But while we might productively explore our response to such claims of symbolic harm, I am struck by the fact that for many free speech advocates the only speech deemed harmful, and so impermissible, is the “no platform” demand. This is presumably because such a demand is seen to invoke non-linguistic forms of institutional power in order to close down speech (although if “no platform” demands are successful, this is often because they in fact generate speech acts — whether in the form of statute, case-law, or public institutional injunctions). Speech, though, and not just “no platform” speech, is inextricably mixed with other kinds of action, as Judith Butler has usefully explored, critiquing the “academic freedom” claims of those wishing to protect exchanges with Israeli universities. Mixing takes shape in the preconditions that makes speech possible, interesting and intelligible; in the social forces that take up particular claims; and in the material and discursive effects social speech has (intended and otherwise).
What speech does?
Advocates of “robust debate” tend to treat speech as akin to a missile system, where discrete units of meaning pass back and forth between fully intentional, fixed subjects (whose interests, concerns and agenda are clear and prior to any engagement). Meaning though is far more collaborative; it also evolves and changes in the course of communication.
In her article on rape, Helen Reece addresses the contextual nature of speech when a woman invites a man back for a post-date coffee. She considers that the meaning of such actions may be contested and ambiguous, and that responsibility for rape – in the sense of making it more likely – is not the same as moral culpability. Thus, Helen is attentive to what speech can do – how it can lead to physical action that may be far from desired. What doesn’t receive the same recognition (or respect), either from her or her defenders, is what such critical claims, given the particular geo-political context of their siting, might also accomplish. These effects are not necessarily desired or sought, but if responsibility includes making something more likely as Helen suggests, it also implies a capacity to address, respond to and, I think, bear some of the weight of the many outcomes that follow.
Getting at the truth?
One problem with free speech claims is it separates the goal of “getting closer to the truth” from other speech effects. Only the former is recognised as a relevant outcome, to which attention can be legitimately paid. Unfortunately, however, wishing isn’t accomplishing. Moreover, if the “truth” is what’s at stake – with other consequences no more than mere collateral — how can such truth be reached? Is there, indeed, an ‘it’ to be reached? Helen’s opponent is flabby un-interrogated knowledge, vulnerable to flaying from the sharp sword of reason. This may sound intuitively sound, particularly for an academic. But the jury, I think, is out (is perhaps necessarily out) on whether flaying generates the better knowledge promised. This isn’t to reject analysis and intellectual engagement. However, those who claim that the truth emerges from arguments won (rather than from more collaborative, perspectival and multi-faceted approaches) need to put more effort into showing this is the case.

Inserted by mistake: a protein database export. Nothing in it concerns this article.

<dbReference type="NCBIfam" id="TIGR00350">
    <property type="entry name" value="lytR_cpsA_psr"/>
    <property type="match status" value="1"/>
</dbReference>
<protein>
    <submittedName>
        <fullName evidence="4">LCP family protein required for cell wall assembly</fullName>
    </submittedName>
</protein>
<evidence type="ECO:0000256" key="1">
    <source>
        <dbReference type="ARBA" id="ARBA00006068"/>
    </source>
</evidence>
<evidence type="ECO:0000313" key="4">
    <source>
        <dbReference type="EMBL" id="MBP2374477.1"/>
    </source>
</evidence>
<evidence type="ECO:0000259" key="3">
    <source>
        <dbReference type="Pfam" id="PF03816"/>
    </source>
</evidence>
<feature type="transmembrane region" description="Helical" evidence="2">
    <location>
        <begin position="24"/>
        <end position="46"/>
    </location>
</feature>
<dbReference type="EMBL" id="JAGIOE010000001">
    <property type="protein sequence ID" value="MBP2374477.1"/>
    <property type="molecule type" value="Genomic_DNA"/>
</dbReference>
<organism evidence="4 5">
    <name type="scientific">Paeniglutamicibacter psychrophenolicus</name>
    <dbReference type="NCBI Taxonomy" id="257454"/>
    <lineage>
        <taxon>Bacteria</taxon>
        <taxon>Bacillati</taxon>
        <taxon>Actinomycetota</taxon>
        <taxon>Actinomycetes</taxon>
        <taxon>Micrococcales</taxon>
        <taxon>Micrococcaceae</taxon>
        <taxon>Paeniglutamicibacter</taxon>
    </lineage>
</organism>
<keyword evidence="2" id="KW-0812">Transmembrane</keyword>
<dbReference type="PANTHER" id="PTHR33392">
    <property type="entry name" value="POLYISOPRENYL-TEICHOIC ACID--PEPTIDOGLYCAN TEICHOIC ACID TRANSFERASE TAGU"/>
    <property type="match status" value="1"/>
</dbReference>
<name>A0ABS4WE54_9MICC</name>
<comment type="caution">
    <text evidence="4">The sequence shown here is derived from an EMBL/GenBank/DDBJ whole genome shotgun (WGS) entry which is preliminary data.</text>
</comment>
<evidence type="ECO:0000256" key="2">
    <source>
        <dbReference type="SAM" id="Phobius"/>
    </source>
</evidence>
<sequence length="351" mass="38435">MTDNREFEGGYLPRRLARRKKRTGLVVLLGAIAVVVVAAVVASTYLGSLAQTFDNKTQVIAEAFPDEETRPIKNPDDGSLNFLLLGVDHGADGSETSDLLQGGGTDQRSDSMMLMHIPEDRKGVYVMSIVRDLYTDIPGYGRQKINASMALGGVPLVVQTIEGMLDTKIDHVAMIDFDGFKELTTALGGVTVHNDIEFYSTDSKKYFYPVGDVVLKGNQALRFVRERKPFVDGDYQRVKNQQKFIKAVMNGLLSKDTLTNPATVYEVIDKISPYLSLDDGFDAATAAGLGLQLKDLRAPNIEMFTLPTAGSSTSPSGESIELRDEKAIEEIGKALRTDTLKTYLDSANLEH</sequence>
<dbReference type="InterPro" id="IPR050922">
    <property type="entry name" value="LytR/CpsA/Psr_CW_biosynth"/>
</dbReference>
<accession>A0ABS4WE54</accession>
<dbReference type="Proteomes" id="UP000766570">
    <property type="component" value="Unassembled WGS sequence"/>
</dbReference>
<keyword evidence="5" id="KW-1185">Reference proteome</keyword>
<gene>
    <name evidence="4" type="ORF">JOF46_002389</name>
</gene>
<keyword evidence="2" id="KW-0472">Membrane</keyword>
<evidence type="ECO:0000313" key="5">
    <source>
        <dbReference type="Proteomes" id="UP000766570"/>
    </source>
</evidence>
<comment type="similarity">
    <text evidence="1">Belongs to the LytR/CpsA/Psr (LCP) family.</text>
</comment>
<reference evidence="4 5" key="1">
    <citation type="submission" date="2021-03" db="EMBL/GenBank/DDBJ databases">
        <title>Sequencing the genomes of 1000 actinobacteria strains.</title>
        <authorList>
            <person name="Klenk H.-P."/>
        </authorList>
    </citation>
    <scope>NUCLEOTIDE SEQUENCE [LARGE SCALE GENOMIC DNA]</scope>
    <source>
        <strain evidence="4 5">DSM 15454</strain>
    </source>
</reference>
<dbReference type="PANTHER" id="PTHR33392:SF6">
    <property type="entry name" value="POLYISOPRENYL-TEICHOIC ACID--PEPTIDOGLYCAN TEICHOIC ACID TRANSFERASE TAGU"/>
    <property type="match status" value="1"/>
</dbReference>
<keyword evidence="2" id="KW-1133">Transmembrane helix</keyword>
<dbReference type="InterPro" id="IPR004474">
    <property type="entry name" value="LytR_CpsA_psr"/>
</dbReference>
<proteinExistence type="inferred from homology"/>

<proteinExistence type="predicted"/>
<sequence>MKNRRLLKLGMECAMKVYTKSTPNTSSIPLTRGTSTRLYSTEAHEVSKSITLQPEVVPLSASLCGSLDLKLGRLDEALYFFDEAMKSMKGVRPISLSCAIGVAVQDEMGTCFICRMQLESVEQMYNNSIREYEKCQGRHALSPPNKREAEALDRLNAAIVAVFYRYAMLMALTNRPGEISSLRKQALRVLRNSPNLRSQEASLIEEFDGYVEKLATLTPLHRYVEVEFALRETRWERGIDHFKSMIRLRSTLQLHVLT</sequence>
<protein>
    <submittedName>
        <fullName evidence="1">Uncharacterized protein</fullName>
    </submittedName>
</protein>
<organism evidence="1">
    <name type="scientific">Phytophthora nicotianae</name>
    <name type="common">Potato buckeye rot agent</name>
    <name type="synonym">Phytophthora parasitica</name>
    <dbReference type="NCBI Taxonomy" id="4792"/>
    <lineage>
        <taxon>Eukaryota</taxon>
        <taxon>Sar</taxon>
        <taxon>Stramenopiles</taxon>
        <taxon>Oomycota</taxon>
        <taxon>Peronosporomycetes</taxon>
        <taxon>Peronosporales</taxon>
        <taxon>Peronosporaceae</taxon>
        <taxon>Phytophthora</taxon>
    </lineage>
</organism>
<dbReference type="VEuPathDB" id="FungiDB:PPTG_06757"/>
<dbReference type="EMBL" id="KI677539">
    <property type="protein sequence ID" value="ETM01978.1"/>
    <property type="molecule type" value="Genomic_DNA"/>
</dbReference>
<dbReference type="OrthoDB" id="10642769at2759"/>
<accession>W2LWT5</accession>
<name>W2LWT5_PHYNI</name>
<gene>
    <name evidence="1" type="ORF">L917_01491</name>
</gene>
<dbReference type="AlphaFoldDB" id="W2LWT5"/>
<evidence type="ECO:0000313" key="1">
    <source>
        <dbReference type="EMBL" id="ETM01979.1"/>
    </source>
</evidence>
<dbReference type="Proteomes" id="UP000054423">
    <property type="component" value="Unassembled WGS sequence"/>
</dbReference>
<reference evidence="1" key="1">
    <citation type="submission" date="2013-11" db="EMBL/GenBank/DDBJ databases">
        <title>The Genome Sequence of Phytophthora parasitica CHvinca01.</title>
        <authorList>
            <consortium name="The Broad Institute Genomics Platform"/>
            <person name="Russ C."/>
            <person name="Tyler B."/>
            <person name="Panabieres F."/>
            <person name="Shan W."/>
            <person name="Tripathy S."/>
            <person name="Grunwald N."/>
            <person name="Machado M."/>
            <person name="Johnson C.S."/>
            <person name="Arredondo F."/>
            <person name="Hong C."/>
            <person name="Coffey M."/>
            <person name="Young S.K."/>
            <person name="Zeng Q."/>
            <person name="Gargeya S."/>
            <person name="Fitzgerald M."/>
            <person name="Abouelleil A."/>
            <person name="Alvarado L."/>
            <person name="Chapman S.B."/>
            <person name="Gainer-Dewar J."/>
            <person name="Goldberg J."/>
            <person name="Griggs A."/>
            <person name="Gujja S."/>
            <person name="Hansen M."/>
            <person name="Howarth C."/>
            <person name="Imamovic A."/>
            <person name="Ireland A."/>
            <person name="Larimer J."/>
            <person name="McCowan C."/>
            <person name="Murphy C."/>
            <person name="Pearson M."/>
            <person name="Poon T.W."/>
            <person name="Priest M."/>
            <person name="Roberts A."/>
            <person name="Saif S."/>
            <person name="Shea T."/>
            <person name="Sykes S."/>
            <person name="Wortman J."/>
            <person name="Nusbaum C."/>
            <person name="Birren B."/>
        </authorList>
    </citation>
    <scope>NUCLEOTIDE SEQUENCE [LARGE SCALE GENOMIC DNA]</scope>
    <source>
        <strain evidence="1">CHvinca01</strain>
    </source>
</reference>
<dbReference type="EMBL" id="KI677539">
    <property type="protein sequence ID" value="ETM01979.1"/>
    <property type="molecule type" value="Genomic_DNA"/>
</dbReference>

Maybe what we need to do is leaven our empirical battles over competing facts (which often go nowhere except into an endless cycle of competing facts) with engagements — conversations — about the world that is sought. To ask: for what political dreams, ambitions and projects are facts about rape law being marshalled? What relationship, complex and unpredictable as it may be, exists between the effects of our (speech) actions and social change? How can pragmatism and ideals combine, particularly in the thorny case of the criminal law?
For more than two decades, feminists have been at the cutting-edge of new approaches to knowledge, sceptical in their refusal to rely on liberal reason. It’s tempting in episodes such as this to hunker down, and rely on facts and logic to do feminist work. Maybe feminists can use liberal reason to “win the argument” over rape beliefs (what they are and what they do), but more useful, I think, is to insist on addressing those drivers of the conflict that shape the various stances adopted — beyond the terrain of professional stakes and investments. This is not, fundamentally, about a “winning” interpretation of rape statistics but our views on the kind of society we seek.
Davina Cooper is Professor of Law and Political Theory at Kent Law School, University of Kent.
Reposted from: http://davinascooper.wordpress.com/